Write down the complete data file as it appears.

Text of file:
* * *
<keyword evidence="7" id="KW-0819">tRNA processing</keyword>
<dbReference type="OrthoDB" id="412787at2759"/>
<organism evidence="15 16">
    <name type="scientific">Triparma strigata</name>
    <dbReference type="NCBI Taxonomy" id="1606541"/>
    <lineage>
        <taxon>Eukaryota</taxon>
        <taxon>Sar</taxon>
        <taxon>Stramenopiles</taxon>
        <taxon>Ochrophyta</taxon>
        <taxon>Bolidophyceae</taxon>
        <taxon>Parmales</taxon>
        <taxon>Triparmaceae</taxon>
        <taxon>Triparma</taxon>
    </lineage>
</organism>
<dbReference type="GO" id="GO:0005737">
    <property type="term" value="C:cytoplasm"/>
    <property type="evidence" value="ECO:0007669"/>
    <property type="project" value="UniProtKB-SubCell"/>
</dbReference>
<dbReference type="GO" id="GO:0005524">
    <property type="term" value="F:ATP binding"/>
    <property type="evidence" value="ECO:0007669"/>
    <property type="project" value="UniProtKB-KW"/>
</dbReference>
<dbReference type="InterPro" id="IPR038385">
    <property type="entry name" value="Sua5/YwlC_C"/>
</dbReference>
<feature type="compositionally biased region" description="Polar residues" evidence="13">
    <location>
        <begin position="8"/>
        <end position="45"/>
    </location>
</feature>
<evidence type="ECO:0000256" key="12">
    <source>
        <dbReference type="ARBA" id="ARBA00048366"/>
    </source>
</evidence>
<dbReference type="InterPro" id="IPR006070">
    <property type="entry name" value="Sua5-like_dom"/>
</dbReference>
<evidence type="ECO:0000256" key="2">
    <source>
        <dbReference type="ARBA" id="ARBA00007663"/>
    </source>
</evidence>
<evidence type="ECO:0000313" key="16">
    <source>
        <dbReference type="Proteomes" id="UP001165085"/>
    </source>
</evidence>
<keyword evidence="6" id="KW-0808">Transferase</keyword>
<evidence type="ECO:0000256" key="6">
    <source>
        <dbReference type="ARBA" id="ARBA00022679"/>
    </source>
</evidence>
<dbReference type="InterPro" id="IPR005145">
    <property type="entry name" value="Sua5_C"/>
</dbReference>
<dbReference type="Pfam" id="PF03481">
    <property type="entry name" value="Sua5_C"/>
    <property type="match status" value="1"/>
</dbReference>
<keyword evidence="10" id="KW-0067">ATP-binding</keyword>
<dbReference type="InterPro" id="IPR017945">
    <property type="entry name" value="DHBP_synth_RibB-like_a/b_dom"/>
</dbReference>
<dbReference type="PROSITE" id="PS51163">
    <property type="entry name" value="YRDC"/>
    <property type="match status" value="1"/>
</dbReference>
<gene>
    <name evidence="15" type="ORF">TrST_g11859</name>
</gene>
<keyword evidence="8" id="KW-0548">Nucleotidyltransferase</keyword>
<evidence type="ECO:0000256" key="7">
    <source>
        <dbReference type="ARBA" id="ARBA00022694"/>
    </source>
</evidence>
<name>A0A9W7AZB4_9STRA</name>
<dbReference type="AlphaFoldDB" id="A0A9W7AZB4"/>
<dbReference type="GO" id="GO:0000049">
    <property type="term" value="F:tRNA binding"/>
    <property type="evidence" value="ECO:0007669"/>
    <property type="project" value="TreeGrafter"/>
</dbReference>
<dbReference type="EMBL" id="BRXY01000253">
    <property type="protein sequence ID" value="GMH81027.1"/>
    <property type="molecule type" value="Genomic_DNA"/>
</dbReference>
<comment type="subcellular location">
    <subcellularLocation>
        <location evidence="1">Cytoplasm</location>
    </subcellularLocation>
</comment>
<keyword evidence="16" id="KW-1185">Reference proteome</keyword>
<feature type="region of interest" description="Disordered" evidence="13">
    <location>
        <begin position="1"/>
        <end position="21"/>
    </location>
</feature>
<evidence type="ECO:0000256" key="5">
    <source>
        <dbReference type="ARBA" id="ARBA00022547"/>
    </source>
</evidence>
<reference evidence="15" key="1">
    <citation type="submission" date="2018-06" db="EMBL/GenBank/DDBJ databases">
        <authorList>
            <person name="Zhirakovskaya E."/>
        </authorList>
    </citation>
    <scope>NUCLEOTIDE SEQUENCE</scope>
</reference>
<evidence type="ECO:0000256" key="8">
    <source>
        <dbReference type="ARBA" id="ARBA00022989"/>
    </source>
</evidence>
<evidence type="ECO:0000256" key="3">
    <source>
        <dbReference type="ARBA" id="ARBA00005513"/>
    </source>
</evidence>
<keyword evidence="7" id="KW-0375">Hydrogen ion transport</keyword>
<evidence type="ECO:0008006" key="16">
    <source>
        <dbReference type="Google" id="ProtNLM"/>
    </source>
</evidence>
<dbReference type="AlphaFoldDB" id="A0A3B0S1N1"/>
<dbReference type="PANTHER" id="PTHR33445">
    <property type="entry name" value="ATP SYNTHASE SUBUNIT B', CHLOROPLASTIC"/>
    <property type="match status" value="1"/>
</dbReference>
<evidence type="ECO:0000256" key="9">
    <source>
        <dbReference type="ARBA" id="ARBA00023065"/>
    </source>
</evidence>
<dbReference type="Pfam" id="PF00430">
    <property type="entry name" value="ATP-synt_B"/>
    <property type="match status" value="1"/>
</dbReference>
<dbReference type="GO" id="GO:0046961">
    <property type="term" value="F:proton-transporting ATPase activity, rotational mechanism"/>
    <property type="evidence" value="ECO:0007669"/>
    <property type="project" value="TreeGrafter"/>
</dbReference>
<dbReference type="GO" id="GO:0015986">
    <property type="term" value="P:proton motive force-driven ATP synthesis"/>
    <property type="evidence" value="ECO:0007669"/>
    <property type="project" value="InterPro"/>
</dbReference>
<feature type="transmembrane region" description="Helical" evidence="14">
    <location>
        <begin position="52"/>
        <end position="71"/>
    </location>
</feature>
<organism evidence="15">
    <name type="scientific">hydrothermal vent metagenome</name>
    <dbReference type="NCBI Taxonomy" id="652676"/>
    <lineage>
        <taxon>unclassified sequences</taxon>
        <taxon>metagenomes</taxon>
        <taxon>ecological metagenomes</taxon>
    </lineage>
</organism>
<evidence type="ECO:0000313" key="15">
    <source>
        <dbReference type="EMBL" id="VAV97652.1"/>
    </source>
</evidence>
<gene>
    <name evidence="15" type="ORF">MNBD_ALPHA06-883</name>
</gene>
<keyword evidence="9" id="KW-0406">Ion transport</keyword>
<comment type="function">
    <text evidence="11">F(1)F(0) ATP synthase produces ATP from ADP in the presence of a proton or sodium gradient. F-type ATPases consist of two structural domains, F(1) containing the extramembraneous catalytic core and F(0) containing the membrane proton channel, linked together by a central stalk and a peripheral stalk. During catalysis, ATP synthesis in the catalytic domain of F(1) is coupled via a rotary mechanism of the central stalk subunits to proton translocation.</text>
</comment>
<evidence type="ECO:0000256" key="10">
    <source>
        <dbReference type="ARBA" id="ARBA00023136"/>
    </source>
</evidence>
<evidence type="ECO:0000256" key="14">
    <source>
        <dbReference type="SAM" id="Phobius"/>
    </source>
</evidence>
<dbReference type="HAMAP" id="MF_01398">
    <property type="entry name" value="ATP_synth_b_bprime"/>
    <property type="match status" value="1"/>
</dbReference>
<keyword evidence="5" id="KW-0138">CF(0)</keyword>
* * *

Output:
<keyword evidence="7" id="KW-0819">tRNA processing</keyword>
<dbReference type="OrthoDB" id="412787at2759"/>
<organism evidence="15 16">
    <name type="scientific">Triparma strigata</name>
    <dbReference type="NCBI Taxonomy" id="1606541"/>
    <lineage>
        <taxon>Eukaryota</taxon>
        <taxon>Sar</taxon>
        <taxon>Stramenopiles</taxon>
        <taxon>Ochrophyta</taxon>
        <taxon>Bolidophyceae</taxon>
        <taxon>Parmales</taxon>
        <taxon>Triparmaceae</taxon>
        <taxon>Triparma</taxon>
    </lineage>
</organism>
<dbReference type="GO" id="GO:0005737">
    <property type="term" value="C:cytoplasm"/>
    <property type="evidence" value="ECO:0007669"/>
    <property type="project" value="UniProtKB-SubCell"/>
</dbReference>
<dbReference type="GO" id="GO:0005524">
    <property type="term" value="F:ATP binding"/>
    <property type="evidence" value="ECO:0007669"/>
    <property type="project" value="UniProtKB-KW"/>
</dbReference>
<dbReference type="InterPro" id="IPR038385">
    <property type="entry name" value="Sua5/YwlC_C"/>
</dbReference>
<feature type="compositionally biased region" description="Polar residues" evidence="13">
    <location>
        <begin position="8"/>
        <end position="45"/>
    </location>
</feature>
<evidence type="ECO:0000256" key="12">
    <source>
        <dbReference type="ARBA" id="ARBA00048366"/>
    </source>
</evidence>
<dbReference type="InterPro" id="IPR006070">
    <property type="entry name" value="Sua5-like_dom"/>
</dbReference>
<evidence type="ECO:0000256" key="2">
    <source>
        <dbReference type="ARBA" id="ARBA00007663"/>
    </source>
</evidence>
<evidence type="ECO:0000313" key="16">
    <source>
        <dbReference type="Proteomes" id="UP001165085"/>
    </source>
</evidence>
<keyword evidence="6" id="KW-0808">Transferase</keyword>
<evidence type="ECO:0000256" key="6">
    <source>
        <dbReference type="ARBA" id="ARBA00022679"/>
    </source>
</evidence>
<dbReference type="InterPro" id="IPR005145">
    <property type="entry name" value="Sua5_C"/>
</dbReference>
<dbReference type="Pfam" id="PF03481">
    <property type="entry name" value="Sua5_C"/>
    <property type="match status" value="1"/>
</dbReference>
<keyword evidence="10" id="KW-0067">ATP-binding</keyword>
<dbReference type="InterPro" id="IPR017945">
    <property type="entry name" value="DHBP_synth_RibB-like_a/b_dom"/>
</dbReference>
<dbReference type="PROSITE" id="PS51163">
    <property type="entry name" value="YRDC"/>
    <property type="match status" value="1"/>
</dbReference>
<gene>
    <name evidence="15" type="ORF">TrST_g11859</name>
</gene>
<keyword evidence="8" id="KW-0548">Nucleotidyltransferase</keyword>
<evidence type="ECO:0000256" key="7">
    <source>
        <dbReference type="ARBA" id="ARBA00022694"/>
    </source>
</evidence>
<name>A0A9W7AZB4_9STRA</name>
<dbReference type="AlphaFoldDB" id="A0A9W7AZB4"/>
<dbReference type="GO" id="GO:0000049">
    <property type="term" value="F:tRNA binding"/>
    <property type="evidence" value="ECO:0007669"/>
    <property type="project" value="TreeGrafter"/>
</dbReference>
<dbReference type="EMBL" id="BRXY01000253">
    <property type="protein sequence ID" value="GMH81027.1"/>
    <property type="molecule type" value="Genomic_DNA"/>
</dbReference>
<comment type="subcellular location">
    <subcellularLocation>
        <location evidence="1">Cytoplasm</location>
    </subcellularLocation>
</comment>
<keyword evidence="16" id="KW-1185">Reference proteome</keyword>
<feature type="region of interest" description="Disordered" evidence="13">
    <location>
        <begin position="1"/>
        <end position="21"/>
    </location>
</feature>
<evidence type="ECO:0000256" key="5">
    <source>
        <dbReference type="ARBA" id="ARBA00022547"/>
    </source>
</evidence>
<reference evidence="15" key="1">
    <citation type="submission" date="2018-06" db="EMBL/GenBank/DDBJ databases">
        <authorList>
            <person name="Zhirakovskaya E."/>
        </authorList>
    </citation>
    <scope>NUCLEOTIDE SEQUENCE</scope>
</reference>
<evidence type="ECO:0000256" key="8">
    <source>
        <dbReference type="ARBA" id="ARBA00022989"/>
    </source>
</evidence>
<evidence type="ECO:0000256" key="3">
    <source>
        <dbReference type="ARBA" id="ARBA00005513"/>
    </source>
</evidence>
<keyword evidence="7" id="KW-0375">Hydrogen ion transport</keyword>
<evidence type="ECO:0008006" key="16">
    <source>
        <dbReference type="Google" id="ProtNLM"/>
    </source>
</evidence>
<dbReference type="AlphaFoldDB" id="A0A3B0S1N1"/>
<dbReference type="PANTHER" id="PTHR33445">
    <property type="entry name" value="ATP SYNTHASE SUBUNIT B', CHLOROPLASTIC"/>
    <property type="match status" value="1"/>
</dbReference>
<evidence type="ECO:0000256" key="9">
    <source>
        <dbReference type="ARBA" id="ARBA00023065"/>
    </source>
</evidence>
<dbReference type="Pfam" id="PF00430">
    <property type="entry name" value="ATP-synt_B"/>
    <property type="match status" value="1"/>
</dbReference>
<dbReference type="GO" id="GO:0046961">
    <property type="term" value="F:proton-transporting ATPase activity, rotational mechanism"/>
    <property type="evidence" value="ECO:0007669"/>
    <property type="project" value="TreeGrafter"/>
</dbReference>
<dbReference type="GO" id="GO:0015986">
    <property type="term" value="P:proton motive force-driven ATP synthesis"/>
    <property type="evidence" value="ECO:0007669"/>
    <property type="project" value="InterPro"/>
</dbReference>
<feature type="transmembrane region" description="Helical" evidence="14">
    <location>
        <begin position="52"/>
        <end position="71"/>
    </location>
</feature>
<organism evidence="15">
    <name type="scientific">hydrothermal vent metagenome</name>
    <dbReference type="NCBI Taxonomy" id="652676"/>
    <lineage>
        <taxon>unclassified sequences</taxon>
        <taxon>metagenomes</taxon>
        <taxon>ecological metagenomes</taxon>
    </lineage>
</organism>
<evidence type="ECO:0000313" key="15">
    <source>
        <dbReference type="EMBL" id="VAV97652.1"/>
    </source>
</evidence>
<gene>
    <name evidence="15" type="ORF">MNBD_ALPHA06-883</name>
</gene>
<keyword evidence="9" id="KW-0406">Ion transport</keyword>
<comment type="function">
    <text evidence="11">F(1)F(0) ATP synthase produces ATP from ADP in the presence of a proton or sodium gradient. F-type ATPases consist of two structural domains, F(1) containing the extramembraneous catalytic core and F(0) containing the membrane proton channel, linked together by a central stalk and a peripheral stalk. During catalysis, ATP synthesis in the catalytic domain of F(1) is coupled via a rotary mechanism of the central stalk subunits to proton translocation.</text>
</comment>
<evidence type="ECO:0000256" key="10">
    <source>
        <dbReference type="ARBA" id="ARBA00023136"/>
    </source>
</evidence>
<evidence type="ECO:0000256" key="14">
    <source>
        <dbReference type="SAM" id="Phobius"/>
    </source>
</evidence>
<dbReference type="HAMAP" id="MF_01398">
    <property type="entry name" value="ATP_synth_b_bprime"/>
    <property type="match status" value="1"/>
</dbReference>
<keyword evidence="5" id="KW-0138">CF(0)</keyword>